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Please use this identifier to cite or link to this item: http://repository.li.mahidol.ac.th/dspace/handle/123456789/21079
Title: The health belief model and factors relating to potential use of a vaccine for shigel osis in Kaeng Koi district, Saraburi province, Thailand
Authors: Piyarat Butraporn
Alfred Pach
Robert P. Pack
Rungwit Masngarmmeung
Thavorn Maton
Pusadee Sri-aroon
Andrew Nyamete
Wanpen Chaicumpa
Mahidol University
International Vaccine Institute, Seoul
West Virginia University
Keywords: Agricultural and Biological Sciences;Environmental Science;Medicine
Issue Date: 1-Jun-2004
Citation: Journal of Health, Population and Nutrition. Vol.22, No.2 (2004), 170-181
Abstract: Shigellosis is an important cause of morbidity and mortality throughout the world. Approximately, 1.1 million deaths occur a year due to this disease, making it the fourth leading cause of mortality worldwide. This paper explores local interest in and potential use of a vaccine for shigellosis in Thailand where Shigella poses an important public-health concern. Data for this study were collected during June-November 2002 from 522 subjects surveyed using a sociobehavioural questionnaire in Kaeng Koi district in central Thailand. The community demand and likely use of a vaccine were examined in relation to the Health Belief Model, which provides analytical constructs for investigating the multiple issues of local readiness to accept and access a new vaccine. As the key outcome variable, most respondents showed interest in receiving a vaccine against dysentery which they thought would provide useful protection against the disease. However, there was only a moderate number who perceived dysentery as serious and themselves as susceptible to it, although it was perceived to cause some burden to and additional expense for families. Most people identified a number of groups who were thought to be especially vulnerable to dysentery, such as the elderly, pre-school, and school-age children, and poor labourers. Other outcomes of the study included the identification of acceptable and convenient sites for its delivery, such as government health clinics and private clinics, and respected sources for information about the vaccine, such as health clinic personnel and community health volunteers. This information suggests that components of the Health Belief Model may be useful in identifying community acceptance of a vaccine and the means of introducing it. This health information is important for planning and implementing vaccine programmes. © 2004 ICDDR,B: Centre for Health and Population Research.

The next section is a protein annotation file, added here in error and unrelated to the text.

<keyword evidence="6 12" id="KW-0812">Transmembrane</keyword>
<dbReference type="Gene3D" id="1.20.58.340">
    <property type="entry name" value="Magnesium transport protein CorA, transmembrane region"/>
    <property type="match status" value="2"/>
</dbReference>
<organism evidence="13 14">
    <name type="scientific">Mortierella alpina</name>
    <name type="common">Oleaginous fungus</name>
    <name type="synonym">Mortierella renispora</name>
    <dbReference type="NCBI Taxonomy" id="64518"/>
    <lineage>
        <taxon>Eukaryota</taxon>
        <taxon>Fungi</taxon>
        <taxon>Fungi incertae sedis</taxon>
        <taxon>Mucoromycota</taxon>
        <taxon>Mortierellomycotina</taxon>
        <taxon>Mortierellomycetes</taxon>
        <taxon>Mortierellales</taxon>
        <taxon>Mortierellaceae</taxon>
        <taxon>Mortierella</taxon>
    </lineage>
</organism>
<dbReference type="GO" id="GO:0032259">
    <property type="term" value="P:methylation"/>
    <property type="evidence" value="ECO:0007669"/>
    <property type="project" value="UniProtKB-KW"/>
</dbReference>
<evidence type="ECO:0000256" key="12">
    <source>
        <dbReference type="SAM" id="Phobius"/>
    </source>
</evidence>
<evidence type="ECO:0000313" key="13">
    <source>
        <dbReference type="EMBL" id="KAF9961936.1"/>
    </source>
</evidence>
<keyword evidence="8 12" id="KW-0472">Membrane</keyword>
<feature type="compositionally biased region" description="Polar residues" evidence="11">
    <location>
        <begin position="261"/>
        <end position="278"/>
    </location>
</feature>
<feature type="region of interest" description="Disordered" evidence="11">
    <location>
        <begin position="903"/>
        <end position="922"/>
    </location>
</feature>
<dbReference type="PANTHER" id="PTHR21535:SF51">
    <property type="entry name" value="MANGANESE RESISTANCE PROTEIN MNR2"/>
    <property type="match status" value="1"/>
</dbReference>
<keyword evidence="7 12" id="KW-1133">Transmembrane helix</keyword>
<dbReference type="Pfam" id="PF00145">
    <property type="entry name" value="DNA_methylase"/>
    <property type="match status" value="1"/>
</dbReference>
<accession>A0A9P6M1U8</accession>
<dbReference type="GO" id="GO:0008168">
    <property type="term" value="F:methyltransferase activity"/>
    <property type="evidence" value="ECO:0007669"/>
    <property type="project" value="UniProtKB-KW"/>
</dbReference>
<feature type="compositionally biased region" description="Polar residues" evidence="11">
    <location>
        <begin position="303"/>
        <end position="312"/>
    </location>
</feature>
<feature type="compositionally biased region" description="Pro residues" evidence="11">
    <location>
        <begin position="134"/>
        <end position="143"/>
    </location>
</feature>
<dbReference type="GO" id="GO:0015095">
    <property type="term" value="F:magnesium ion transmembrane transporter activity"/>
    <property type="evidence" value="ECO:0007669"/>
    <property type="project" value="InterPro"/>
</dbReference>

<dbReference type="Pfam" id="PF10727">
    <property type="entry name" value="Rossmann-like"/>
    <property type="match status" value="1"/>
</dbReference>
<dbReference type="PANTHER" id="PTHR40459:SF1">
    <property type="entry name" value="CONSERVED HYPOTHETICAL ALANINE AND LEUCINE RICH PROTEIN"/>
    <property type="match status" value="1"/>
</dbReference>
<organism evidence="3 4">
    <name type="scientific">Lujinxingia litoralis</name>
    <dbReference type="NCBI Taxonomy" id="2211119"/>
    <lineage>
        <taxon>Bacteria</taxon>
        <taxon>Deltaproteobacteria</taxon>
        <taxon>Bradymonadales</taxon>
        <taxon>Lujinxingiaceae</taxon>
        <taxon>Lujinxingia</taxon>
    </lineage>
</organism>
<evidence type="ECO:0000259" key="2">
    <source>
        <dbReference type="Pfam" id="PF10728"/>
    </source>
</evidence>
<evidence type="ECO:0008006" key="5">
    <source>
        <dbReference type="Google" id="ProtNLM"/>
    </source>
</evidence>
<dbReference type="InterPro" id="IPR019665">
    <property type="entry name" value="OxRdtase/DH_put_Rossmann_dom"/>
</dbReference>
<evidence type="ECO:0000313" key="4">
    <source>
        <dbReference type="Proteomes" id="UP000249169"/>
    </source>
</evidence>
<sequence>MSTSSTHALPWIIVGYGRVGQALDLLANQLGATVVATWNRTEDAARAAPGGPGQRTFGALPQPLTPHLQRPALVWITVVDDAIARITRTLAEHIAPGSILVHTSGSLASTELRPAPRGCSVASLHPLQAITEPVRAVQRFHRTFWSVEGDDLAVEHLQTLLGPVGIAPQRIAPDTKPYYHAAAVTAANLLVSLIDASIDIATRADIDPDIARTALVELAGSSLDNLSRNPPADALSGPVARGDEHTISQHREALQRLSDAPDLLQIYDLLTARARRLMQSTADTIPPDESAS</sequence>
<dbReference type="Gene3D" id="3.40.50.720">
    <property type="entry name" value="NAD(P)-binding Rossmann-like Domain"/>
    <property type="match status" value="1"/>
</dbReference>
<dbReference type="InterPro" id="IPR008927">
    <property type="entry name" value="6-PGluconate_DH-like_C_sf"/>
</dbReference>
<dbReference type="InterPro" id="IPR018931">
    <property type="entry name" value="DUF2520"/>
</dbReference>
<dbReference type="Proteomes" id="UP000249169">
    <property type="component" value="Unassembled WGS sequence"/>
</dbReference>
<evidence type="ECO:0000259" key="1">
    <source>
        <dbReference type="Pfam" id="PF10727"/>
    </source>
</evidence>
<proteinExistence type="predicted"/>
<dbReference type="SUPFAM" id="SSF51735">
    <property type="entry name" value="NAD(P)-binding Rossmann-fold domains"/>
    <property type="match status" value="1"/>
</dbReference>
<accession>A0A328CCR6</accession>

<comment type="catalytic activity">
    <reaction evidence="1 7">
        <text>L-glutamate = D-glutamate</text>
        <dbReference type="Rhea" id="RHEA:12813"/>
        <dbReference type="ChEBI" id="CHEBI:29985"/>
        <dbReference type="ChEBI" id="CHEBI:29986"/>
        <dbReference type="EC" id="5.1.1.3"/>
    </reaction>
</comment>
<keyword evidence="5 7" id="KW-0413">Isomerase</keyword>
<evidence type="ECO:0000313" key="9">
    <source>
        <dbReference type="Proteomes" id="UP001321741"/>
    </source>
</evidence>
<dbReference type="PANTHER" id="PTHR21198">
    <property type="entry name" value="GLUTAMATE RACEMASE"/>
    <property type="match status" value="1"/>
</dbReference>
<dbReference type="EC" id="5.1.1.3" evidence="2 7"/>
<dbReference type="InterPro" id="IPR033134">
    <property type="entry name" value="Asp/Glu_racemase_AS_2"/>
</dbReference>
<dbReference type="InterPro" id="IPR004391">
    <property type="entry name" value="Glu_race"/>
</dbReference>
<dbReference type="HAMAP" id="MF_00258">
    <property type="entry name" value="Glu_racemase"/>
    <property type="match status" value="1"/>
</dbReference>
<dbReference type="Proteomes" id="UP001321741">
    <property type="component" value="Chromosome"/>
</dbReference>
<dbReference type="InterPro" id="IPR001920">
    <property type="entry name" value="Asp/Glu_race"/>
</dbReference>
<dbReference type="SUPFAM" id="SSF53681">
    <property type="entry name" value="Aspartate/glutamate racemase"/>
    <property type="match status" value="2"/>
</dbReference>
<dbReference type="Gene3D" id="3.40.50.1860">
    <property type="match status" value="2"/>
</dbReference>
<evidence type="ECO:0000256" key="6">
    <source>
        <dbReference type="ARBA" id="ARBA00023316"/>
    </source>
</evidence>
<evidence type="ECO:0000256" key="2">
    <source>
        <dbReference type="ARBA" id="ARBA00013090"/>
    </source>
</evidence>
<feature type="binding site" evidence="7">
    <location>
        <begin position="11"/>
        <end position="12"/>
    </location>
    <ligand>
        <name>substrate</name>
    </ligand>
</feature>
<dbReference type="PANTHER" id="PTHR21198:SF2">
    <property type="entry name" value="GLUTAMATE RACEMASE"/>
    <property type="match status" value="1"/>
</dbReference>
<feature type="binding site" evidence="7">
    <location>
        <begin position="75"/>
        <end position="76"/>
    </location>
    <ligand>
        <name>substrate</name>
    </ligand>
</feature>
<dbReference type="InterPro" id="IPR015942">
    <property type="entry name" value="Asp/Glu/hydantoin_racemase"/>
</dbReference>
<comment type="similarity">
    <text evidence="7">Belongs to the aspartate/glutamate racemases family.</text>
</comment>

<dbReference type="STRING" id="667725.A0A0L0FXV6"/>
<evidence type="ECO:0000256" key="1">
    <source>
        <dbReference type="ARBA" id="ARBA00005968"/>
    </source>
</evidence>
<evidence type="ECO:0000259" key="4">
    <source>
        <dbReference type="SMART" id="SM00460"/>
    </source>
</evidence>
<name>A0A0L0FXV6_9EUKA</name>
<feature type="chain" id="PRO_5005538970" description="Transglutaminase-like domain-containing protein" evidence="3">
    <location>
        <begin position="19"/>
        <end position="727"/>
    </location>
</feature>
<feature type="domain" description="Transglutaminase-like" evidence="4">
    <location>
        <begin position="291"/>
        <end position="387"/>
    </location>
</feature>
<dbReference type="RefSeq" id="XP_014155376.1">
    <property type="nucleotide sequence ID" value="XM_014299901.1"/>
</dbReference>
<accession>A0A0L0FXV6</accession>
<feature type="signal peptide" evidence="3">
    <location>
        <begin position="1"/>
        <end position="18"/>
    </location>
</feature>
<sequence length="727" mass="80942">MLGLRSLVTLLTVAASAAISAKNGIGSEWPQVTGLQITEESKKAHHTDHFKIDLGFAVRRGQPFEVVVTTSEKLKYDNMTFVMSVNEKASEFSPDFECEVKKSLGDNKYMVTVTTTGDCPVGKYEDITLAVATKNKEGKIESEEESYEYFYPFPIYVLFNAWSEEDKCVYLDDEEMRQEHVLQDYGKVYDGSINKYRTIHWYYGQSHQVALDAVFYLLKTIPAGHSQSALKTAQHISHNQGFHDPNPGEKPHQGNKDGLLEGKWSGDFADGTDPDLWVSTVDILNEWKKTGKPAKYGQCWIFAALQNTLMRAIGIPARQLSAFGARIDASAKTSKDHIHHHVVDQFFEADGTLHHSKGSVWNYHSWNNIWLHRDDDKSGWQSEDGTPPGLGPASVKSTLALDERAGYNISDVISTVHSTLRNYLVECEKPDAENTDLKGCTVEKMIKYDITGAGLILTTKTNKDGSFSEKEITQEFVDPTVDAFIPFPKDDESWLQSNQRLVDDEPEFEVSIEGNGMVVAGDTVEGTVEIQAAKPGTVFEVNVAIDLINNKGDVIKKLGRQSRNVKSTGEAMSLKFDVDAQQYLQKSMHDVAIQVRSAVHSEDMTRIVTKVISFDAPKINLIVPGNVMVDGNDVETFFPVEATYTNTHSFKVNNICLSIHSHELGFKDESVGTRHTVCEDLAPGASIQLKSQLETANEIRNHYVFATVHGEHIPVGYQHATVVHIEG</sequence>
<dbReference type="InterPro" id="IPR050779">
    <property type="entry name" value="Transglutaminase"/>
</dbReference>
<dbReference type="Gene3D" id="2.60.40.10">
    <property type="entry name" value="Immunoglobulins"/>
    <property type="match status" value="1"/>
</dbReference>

URI: https://www.scopus.com/inward/record.uri?partnerID=HzOxMe3b&scp=4444242606&origin=inward
http://repository.li.mahidol.ac.th/dspace/handle/123456789/21079
ISSN: 16060997
Appears in Collections:Scopus 2001-2005

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